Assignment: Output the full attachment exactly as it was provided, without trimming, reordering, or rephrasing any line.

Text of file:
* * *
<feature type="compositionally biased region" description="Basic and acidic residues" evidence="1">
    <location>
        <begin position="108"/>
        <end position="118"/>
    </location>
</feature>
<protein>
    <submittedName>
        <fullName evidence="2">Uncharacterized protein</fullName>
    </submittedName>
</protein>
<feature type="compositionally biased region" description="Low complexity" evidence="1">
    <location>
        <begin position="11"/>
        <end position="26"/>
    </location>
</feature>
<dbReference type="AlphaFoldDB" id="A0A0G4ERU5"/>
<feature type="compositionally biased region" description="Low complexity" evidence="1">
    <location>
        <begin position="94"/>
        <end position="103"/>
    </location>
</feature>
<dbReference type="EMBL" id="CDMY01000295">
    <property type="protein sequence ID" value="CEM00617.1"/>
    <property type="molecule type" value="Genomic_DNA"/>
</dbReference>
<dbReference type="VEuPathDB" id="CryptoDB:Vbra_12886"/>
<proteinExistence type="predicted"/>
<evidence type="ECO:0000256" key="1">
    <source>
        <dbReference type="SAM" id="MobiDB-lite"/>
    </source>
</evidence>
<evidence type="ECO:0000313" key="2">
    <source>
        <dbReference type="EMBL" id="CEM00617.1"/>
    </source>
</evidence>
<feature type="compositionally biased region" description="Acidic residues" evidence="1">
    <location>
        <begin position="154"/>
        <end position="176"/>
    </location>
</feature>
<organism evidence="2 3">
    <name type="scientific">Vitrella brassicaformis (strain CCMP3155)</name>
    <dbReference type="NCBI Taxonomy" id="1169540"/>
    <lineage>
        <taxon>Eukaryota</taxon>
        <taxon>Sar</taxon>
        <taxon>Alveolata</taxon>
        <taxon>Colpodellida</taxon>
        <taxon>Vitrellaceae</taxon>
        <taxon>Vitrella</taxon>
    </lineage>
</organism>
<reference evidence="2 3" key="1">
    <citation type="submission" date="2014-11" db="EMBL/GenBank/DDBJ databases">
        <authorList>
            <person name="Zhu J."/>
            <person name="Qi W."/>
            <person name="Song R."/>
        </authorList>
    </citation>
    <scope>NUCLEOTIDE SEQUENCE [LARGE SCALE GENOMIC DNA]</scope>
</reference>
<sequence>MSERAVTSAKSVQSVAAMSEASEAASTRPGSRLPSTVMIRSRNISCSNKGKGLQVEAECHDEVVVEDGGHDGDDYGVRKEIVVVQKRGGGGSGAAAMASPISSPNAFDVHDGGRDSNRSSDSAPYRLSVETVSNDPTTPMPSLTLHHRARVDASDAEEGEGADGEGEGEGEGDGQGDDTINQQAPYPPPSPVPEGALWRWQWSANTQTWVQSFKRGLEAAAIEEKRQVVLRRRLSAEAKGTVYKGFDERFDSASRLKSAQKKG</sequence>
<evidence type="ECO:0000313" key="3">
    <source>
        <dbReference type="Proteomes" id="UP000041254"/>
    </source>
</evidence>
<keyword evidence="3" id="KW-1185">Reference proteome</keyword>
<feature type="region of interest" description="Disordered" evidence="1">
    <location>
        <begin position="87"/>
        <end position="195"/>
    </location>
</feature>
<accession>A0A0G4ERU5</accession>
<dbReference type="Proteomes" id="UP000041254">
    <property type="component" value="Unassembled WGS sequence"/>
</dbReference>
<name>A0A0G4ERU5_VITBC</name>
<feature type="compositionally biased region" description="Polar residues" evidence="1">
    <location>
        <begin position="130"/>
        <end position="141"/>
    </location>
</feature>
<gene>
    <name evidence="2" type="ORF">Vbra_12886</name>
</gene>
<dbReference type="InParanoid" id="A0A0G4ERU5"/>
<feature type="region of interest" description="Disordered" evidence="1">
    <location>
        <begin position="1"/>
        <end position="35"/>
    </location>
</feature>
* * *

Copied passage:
<feature type="compositionally biased region" description="Basic and acidic residues" evidence="1">
    <location>
        <begin position="108"/>
        <end position="118"/>
    </location>
</feature>
<protein>
    <submittedName>
        <fullName evidence="2">Uncharacterized protein</fullName>
    </submittedName>
</protein>
<feature type="compositionally biased region" description="Low complexity" evidence="1">
    <location>
        <begin position="11"/>
        <end position="26"/>
    </location>
</feature>
<dbReference type="AlphaFoldDB" id="A0A0G4ERU5"/>
<feature type="compositionally biased region" description="Low complexity" evidence="1">
    <location>
        <begin position="94"/>
        <end position="103"/>
    </location>
</feature>
<dbReference type="EMBL" id="CDMY01000295">
    <property type="protein sequence ID" value="CEM00617.1"/>
    <property type="molecule type" value="Genomic_DNA"/>
</dbReference>
<dbReference type="VEuPathDB" id="CryptoDB:Vbra_12886"/>
<proteinExistence type="predicted"/>
<evidence type="ECO:0000256" key="1">
    <source>
        <dbReference type="SAM" id="MobiDB-lite"/>
    </source>
</evidence>
<evidence type="ECO:0000313" key="2">
    <source>
        <dbReference type="EMBL" id="CEM00617.1"/>
    </source>
</evidence>
<feature type="compositionally biased region" description="Acidic residues" evidence="1">
    <location>
        <begin position="154"/>
        <end position="176"/>
    </location>
</feature>
<organism evidence="2 3">
    <name type="scientific">Vitrella brassicaformis (strain CCMP3155)</name>
    <dbReference type="NCBI Taxonomy" id="1169540"/>
    <lineage>
        <taxon>Eukaryota</taxon>
        <taxon>Sar</taxon>
        <taxon>Alveolata</taxon>
        <taxon>Colpodellida</taxon>
        <taxon>Vitrellaceae</taxon>
        <taxon>Vitrella</taxon>
    </lineage>
</organism>
<reference evidence="2 3" key="1">
    <citation type="submission" date="2014-11" db="EMBL/GenBank/DDBJ databases">
        <authorList>
            <person name="Zhu J."/>
            <person name="Qi W."/>
            <person name="Song R."/>
        </authorList>
    </citation>
    <scope>NUCLEOTIDE SEQUENCE [LARGE SCALE GENOMIC DNA]</scope>
</reference>
<sequence>MSERAVTSAKSVQSVAAMSEASEAASTRPGSRLPSTVMIRSRNISCSNKGKGLQVEAECHDEVVVEDGGHDGDDYGVRKEIVVVQKRGGGGSGAAAMASPISSPNAFDVHDGGRDSNRSSDSAPYRLSVETVSNDPTTPMPSLTLHHRARVDASDAEEGEGADGEGEGEGEGDGQGDDTINQQAPYPPPSPVPEGALWRWQWSANTQTWVQSFKRGLEAAAIEEKRQVVLRRRLSAEAKGTVYKGFDERFDSASRLKSAQKKG</sequence>
<evidence type="ECO:0000313" key="3">
    <source>
        <dbReference type="Proteomes" id="UP000041254"/>
    </source>
</evidence>
<keyword evidence="3" id="KW-1185">Reference proteome</keyword>
<feature type="region of interest" description="Disordered" evidence="1">
    <location>
        <begin position="87"/>
        <end position="195"/>
    </location>
</feature>
<accession>A0A0G4ERU5</accession>
<dbReference type="Proteomes" id="UP000041254">
    <property type="component" value="Unassembled WGS sequence"/>
</dbReference>
<name>A0A0G4ERU5_VITBC</name>
<feature type="compositionally biased region" description="Polar residues" evidence="1">
    <location>
        <begin position="130"/>
        <end position="141"/>
    </location>
</feature>
<gene>
    <name evidence="2" type="ORF">Vbra_12886</name>
</gene>
<dbReference type="InParanoid" id="A0A0G4ERU5"/>
<feature type="region of interest" description="Disordered" evidence="1">
    <location>
        <begin position="1"/>
        <end position="35"/>
    </location>
</feature>